Ocean acoustics

A novel laboratory for wave chaos

Steven Tomsovic, Michael G Brown

Research output: Chapter in Book/Report/Conference proceedingChapter

4 Citations (Scopus)

Abstract

One of the fascinating aspects of the field known colloquially as quantum chaos is the immense variety of physical contexts in which it appears. In the late 1980s it was recognized that ocean acoustics was one such context. It was discovered that the internal state of the ocean leads to multiple scattering of sound as it propagates and leads to an underlying ray dynamics which is predominantly unstable, that is, chaotic. This development helped motivate a resurgence of interest in extending dynamical systems theory suitably for applying ray theory in its full form to a “chaotic” wave mechanical propagation problem. A number of theoretical tools are indispensable, including semiclassical methods, action-angle variables, canonical perturbation theory, ray stability analysis and Lyapunov exponents, mode approximations, and various statistical methods. In the current work, we focus on these tools and how they enter into an analysis of the propagating sound. Introduction Acoustic wave propagation through the ocean became a topic of immense physical interest in the latter half of the twentieth century. Beyond the evident sonar applications, acoustic waves offer a means with which to probe the ocean itself. It is possible to monitor bulk mean ocean temperatures over time, which gives important information for studying global warming, and to obtain other information about the internal state of the ocean, that is, currents, eddies, internal waves, seafloor properties, and the like (Flatté et al. 1979, Munk et al. 1995).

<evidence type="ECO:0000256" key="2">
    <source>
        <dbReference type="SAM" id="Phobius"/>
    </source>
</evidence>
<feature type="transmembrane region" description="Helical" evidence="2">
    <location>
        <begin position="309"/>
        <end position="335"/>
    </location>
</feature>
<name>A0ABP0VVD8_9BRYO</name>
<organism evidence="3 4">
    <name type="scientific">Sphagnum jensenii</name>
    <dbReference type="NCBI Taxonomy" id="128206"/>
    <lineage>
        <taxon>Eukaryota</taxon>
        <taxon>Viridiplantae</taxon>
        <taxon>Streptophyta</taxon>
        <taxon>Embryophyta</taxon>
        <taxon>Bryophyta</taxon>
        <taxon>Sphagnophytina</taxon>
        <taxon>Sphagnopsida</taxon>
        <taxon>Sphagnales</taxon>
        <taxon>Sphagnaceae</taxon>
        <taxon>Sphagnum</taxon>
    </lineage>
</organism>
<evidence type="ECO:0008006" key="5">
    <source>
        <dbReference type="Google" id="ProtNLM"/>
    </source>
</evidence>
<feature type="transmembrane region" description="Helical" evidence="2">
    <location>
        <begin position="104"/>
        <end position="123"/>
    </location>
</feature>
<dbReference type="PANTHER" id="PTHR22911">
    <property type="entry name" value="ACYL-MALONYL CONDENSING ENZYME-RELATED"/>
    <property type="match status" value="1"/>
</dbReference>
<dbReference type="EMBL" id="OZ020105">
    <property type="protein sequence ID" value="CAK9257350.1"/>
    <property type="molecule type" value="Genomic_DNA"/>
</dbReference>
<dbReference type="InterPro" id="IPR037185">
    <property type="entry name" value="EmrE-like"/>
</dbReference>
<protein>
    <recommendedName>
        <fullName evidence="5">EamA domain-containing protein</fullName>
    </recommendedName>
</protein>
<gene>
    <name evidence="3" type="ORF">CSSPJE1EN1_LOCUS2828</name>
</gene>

Original languageEnglish (US)
Title of host publicationNew Directions in Linear Acoustics and Vibration: Quantum Chaos, Random Matrix Theory, and Complexity
PublisherCambridge University Press
Pages169-187
Number of pages19
ISBN (Print)9780511781520, 9780521885089
DOIs
StatePublished - Jan 1 2010

Fingerprint

Chaos theory
Acoustics
Acoustic waves
Mechanical waves
Acoustic wave propagation
Multiple scattering
Sonar
System theory
Global warming
Eddy currents
Statistical methods
Dynamical systems
Temperature

ASJC Scopus subject areas

  • Engineering(all)

Cite this

Tomsovic, S., & Brown, M. G. (2010). Ocean acoustics: A novel laboratory for wave chaos. In New Directions in Linear Acoustics and Vibration: Quantum Chaos, Random Matrix Theory, and Complexity (pp. 169-187). Cambridge University Press. https://doi.org/10.1017/CBO9780511781520.013

Ocean acoustics : A novel laboratory for wave chaos. / Tomsovic, Steven; Brown, Michael G.

New Directions in Linear Acoustics and Vibration: Quantum Chaos, Random Matrix Theory, and Complexity. Cambridge University Press, 2010. p. 169-187.

Research output: Chapter in Book/Report/Conference proceedingChapter

Tomsovic, S & Brown, MG 2010, Ocean acoustics: A novel laboratory for wave chaos. in New Directions in Linear Acoustics and Vibration: Quantum Chaos, Random Matrix Theory, and Complexity. Cambridge University Press, pp. 169-187. https://doi.org/10.1017/CBO9780511781520.013
Tomsovic S, Brown MG. Ocean acoustics: A novel laboratory for wave chaos. In New Directions in Linear Acoustics and Vibration: Quantum Chaos, Random Matrix Theory, and Complexity. Cambridge University Press. 2010. p. 169-187 https://doi.org/10.1017/CBO9780511781520.013
Tomsovic, Steven ; Brown, Michael G. / Ocean acoustics : A novel laboratory for wave chaos. New Directions in Linear Acoustics and Vibration: Quantum Chaos, Random Matrix Theory, and Complexity. Cambridge University Press, 2010. pp. 169-187
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